His claims came a day after the National Investigation Agency, in its chargesheet, held Azhar responsible for the Pathankot terror attack.
New Delhi: Jaish-e-Mohammed (JeM) chief Maulana Masood Azhar on Tuesday claimed the responsibility for the November 29 attack on Indian Air Force base in Nagrota, Jammu & Kashmir, in which seven soldiers were killed.
His claims came a day after the National Investigation Agency (NIA), in its chargesheet, held Azhar responsible for the Pathankot terror attack.
According to a report in DNA, Maulana Masood Azhar continues to freely run the terror group's online publication and brazenly claim responsibility for last month's attack on another military camp in Nagrota from Pakistan.
"This week's publication was delayed as the attack in Nagrota was still in action at the time of writing and communication failure (on details of the attack) from Kashmir,'' Azhar wrote under his pen name Saadi. On November 29, three militants entered the army camp in Nagrota killing 7 Indian security forces. They left behind a message saying it was revenge for the hanging of Afzal Guru.
Elaborating on the attack in the 'heart of the Northern Command of the Indian Army', Azhar says the attack was carried by the Afzal Guru squad involving five militants and two of them managed to escape to safety. "There were three security cordons around the camp... it is not easy and inexpensive to gain entry and set the stage for the attack."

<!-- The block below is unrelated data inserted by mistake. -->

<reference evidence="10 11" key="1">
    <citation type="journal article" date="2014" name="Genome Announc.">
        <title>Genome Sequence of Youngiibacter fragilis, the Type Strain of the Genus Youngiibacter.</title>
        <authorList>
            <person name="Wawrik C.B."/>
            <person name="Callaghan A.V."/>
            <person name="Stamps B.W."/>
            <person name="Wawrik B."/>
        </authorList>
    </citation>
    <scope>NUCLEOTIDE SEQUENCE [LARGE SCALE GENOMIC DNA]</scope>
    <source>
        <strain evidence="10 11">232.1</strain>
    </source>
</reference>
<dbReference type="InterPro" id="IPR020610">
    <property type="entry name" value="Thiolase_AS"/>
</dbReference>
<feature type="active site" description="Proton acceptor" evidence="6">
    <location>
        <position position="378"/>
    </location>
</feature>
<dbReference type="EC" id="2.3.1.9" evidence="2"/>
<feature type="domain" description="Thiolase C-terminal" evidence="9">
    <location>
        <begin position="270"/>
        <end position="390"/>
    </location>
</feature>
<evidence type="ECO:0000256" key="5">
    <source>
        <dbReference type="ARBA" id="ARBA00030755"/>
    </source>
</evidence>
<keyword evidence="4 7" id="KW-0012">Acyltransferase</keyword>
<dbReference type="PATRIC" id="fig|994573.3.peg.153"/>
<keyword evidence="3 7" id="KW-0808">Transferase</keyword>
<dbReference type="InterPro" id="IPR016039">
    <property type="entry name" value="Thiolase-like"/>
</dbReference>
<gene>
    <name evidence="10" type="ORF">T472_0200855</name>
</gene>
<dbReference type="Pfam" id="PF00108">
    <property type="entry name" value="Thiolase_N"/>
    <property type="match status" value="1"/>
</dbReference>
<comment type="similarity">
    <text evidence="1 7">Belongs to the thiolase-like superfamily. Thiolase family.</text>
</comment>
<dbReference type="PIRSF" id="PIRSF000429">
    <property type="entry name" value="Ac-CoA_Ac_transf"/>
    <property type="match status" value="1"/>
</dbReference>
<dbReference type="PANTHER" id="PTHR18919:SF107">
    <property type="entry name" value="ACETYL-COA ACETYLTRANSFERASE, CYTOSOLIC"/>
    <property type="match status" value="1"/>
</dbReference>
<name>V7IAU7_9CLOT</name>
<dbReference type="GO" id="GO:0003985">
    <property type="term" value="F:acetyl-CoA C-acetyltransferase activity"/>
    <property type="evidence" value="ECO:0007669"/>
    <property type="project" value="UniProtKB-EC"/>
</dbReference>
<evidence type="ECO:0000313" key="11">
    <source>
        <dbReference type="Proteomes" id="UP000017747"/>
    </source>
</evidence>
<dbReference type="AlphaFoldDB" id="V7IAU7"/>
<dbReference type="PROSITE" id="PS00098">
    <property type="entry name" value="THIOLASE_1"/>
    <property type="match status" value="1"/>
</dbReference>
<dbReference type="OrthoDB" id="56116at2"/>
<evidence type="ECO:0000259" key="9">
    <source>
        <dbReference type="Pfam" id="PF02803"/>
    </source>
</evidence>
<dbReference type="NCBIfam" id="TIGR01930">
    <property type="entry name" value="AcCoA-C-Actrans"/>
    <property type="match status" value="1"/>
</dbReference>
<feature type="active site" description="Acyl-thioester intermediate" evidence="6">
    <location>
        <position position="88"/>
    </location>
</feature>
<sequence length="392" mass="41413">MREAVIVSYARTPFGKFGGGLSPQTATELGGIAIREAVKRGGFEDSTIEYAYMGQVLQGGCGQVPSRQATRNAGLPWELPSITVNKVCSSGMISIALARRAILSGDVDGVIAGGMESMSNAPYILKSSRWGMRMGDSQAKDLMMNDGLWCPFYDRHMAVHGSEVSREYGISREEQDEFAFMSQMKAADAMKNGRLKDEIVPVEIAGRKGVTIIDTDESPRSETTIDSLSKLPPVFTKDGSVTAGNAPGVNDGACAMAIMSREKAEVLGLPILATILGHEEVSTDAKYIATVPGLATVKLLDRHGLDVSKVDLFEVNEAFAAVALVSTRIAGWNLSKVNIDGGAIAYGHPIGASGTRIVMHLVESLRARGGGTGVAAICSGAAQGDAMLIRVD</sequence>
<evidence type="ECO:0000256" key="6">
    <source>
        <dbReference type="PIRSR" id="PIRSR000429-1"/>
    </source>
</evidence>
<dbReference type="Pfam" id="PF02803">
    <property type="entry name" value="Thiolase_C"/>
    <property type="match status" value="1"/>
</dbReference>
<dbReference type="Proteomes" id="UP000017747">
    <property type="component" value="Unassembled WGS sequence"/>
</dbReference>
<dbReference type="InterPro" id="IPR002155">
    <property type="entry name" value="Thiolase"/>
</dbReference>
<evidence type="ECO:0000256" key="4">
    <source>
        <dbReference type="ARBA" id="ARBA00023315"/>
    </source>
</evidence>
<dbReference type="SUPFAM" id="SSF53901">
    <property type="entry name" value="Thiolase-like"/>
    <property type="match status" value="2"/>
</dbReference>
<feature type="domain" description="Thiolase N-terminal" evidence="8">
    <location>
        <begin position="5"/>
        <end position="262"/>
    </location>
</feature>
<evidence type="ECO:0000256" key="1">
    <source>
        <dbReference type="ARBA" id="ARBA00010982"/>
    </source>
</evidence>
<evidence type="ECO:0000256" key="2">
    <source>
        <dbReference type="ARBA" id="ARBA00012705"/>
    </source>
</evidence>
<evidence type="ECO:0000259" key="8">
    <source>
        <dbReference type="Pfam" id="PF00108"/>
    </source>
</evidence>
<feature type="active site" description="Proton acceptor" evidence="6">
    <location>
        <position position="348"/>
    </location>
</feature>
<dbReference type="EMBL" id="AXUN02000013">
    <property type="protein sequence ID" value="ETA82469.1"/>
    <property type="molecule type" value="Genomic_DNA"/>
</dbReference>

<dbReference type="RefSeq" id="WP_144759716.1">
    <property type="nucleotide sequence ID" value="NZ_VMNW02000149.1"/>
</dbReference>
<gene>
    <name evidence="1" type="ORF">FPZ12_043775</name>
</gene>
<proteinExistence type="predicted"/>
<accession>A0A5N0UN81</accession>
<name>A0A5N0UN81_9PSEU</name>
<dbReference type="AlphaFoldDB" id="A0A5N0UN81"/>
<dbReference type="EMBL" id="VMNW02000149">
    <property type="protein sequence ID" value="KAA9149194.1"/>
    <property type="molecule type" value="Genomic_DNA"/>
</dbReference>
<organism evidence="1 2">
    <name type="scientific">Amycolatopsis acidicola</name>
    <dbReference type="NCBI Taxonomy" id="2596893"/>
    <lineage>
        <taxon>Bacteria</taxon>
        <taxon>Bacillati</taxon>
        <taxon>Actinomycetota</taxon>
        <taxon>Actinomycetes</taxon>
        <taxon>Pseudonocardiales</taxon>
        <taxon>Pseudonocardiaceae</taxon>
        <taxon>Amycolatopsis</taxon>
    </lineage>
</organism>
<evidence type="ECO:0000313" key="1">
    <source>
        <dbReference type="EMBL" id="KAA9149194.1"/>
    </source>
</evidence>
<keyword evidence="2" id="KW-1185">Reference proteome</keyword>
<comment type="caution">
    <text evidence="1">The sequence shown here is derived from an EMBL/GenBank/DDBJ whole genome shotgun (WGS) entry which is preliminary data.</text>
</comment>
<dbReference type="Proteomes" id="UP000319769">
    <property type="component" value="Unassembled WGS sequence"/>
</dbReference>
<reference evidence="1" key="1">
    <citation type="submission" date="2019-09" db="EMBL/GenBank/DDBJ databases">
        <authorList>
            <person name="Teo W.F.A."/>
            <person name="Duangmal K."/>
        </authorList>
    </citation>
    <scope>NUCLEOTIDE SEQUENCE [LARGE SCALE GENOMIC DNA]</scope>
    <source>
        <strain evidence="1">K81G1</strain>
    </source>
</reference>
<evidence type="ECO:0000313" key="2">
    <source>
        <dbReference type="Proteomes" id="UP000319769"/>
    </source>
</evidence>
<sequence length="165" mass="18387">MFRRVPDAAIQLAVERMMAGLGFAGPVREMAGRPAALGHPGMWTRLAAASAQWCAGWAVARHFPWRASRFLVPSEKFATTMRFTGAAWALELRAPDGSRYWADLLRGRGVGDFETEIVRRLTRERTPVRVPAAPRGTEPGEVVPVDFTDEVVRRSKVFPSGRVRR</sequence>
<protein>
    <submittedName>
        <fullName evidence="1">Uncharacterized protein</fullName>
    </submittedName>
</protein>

He indicates that the squad was helped by people with close knowledge on the geography of the camp and its frequent visitors, because strange men walking around could have roused the immediate suspicions of Indian security forces.
Azhar says the demonetization of high currency denominations has not deterred the ‘Kashmiri mujahideens’ nor impacted militancy funding. He goes on to make the claim that the ‘money changers and industrialists’ were aware of demonetization before its public announcement by Indian Prime Minister Narendra Modi.
"The Kashmiri Mujahideen, Maoists and Khalistan fighters will not suffer any financial hardship,” Azhar claims.
The JeM chief then writes in the publication that India is paying for the demolition of the Babri Masjid and the hanging of 2001 Parliament attack convict Afzal Guru, both of which could have been avoided.
The Indian government is desperately trying to include Azhar on the UN Security Council's 1267 sanctions list, but its endeavours have repeatedly been blocked by China, which is a permanent member of the UNSC